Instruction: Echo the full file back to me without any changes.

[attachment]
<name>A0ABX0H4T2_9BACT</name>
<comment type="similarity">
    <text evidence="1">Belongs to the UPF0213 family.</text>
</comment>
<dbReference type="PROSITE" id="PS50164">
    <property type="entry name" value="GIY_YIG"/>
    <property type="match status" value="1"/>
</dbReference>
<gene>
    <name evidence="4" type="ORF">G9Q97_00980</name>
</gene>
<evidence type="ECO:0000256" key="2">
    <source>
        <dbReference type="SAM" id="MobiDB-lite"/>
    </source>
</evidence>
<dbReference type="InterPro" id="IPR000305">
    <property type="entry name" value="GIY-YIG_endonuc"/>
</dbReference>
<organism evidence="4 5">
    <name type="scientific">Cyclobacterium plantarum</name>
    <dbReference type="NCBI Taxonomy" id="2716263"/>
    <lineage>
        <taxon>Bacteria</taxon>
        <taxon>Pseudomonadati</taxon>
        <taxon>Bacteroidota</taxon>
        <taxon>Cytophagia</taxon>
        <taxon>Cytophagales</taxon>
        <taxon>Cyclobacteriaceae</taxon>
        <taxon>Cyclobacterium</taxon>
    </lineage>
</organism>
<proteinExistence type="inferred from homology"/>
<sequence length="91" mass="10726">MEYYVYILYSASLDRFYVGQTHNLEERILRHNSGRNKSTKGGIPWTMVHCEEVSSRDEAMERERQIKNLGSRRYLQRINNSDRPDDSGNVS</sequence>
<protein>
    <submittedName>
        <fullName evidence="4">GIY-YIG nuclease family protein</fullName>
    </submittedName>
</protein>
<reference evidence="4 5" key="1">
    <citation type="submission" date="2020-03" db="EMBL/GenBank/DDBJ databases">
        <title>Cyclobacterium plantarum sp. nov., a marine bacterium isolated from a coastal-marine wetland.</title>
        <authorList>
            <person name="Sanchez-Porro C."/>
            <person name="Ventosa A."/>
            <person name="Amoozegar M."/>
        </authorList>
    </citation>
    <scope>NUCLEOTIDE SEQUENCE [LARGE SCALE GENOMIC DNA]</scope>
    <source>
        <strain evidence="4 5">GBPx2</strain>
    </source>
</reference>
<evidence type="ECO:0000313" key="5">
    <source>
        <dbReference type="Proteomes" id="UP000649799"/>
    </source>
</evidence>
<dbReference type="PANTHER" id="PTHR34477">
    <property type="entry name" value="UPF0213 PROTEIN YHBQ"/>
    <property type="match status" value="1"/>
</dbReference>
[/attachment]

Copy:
<name>A0ABX0H4T2_9BACT</name>
<comment type="similarity">
    <text evidence="1">Belongs to the UPF0213 family.</text>
</comment>
<dbReference type="PROSITE" id="PS50164">
    <property type="entry name" value="GIY_YIG"/>
    <property type="match status" value="1"/>
</dbReference>
<gene>
    <name evidence="4" type="ORF">G9Q97_00980</name>
</gene>
<evidence type="ECO:0000256" key="2">
    <source>
        <dbReference type="SAM" id="MobiDB-lite"/>
    </source>
</evidence>
<dbReference type="InterPro" id="IPR000305">
    <property type="entry name" value="GIY-YIG_endonuc"/>
</dbReference>
<organism evidence="4 5">
    <name type="scientific">Cyclobacterium plantarum</name>
    <dbReference type="NCBI Taxonomy" id="2716263"/>
    <lineage>
        <taxon>Bacteria</taxon>
        <taxon>Pseudomonadati</taxon>
        <taxon>Bacteroidota</taxon>
        <taxon>Cytophagia</taxon>
        <taxon>Cytophagales</taxon>
        <taxon>Cyclobacteriaceae</taxon>
        <taxon>Cyclobacterium</taxon>
    </lineage>
</organism>
<proteinExistence type="inferred from homology"/>
<sequence length="91" mass="10726">MEYYVYILYSASLDRFYVGQTHNLEERILRHNSGRNKSTKGGIPWTMVHCEEVSSRDEAMERERQIKNLGSRRYLQRINNSDRPDDSGNVS</sequence>
<protein>
    <submittedName>
        <fullName evidence="4">GIY-YIG nuclease family protein</fullName>
    </submittedName>
</protein>
<reference evidence="4 5" key="1">
    <citation type="submission" date="2020-03" db="EMBL/GenBank/DDBJ databases">
        <title>Cyclobacterium plantarum sp. nov., a marine bacterium isolated from a coastal-marine wetland.</title>
        <authorList>
            <person name="Sanchez-Porro C."/>
            <person name="Ventosa A."/>
            <person name="Amoozegar M."/>
        </authorList>
    </citation>
    <scope>NUCLEOTIDE SEQUENCE [LARGE SCALE GENOMIC DNA]</scope>
    <source>
        <strain evidence="4 5">GBPx2</strain>
    </source>
</reference>
<evidence type="ECO:0000313" key="5">
    <source>
        <dbReference type="Proteomes" id="UP000649799"/>
    </source>
</evidence>
<dbReference type="PANTHER" id="PTHR34477">
    <property type="entry name" value="UPF0213 PROTEIN YHBQ"/>
    <property type="match status" value="1"/>
</dbReference>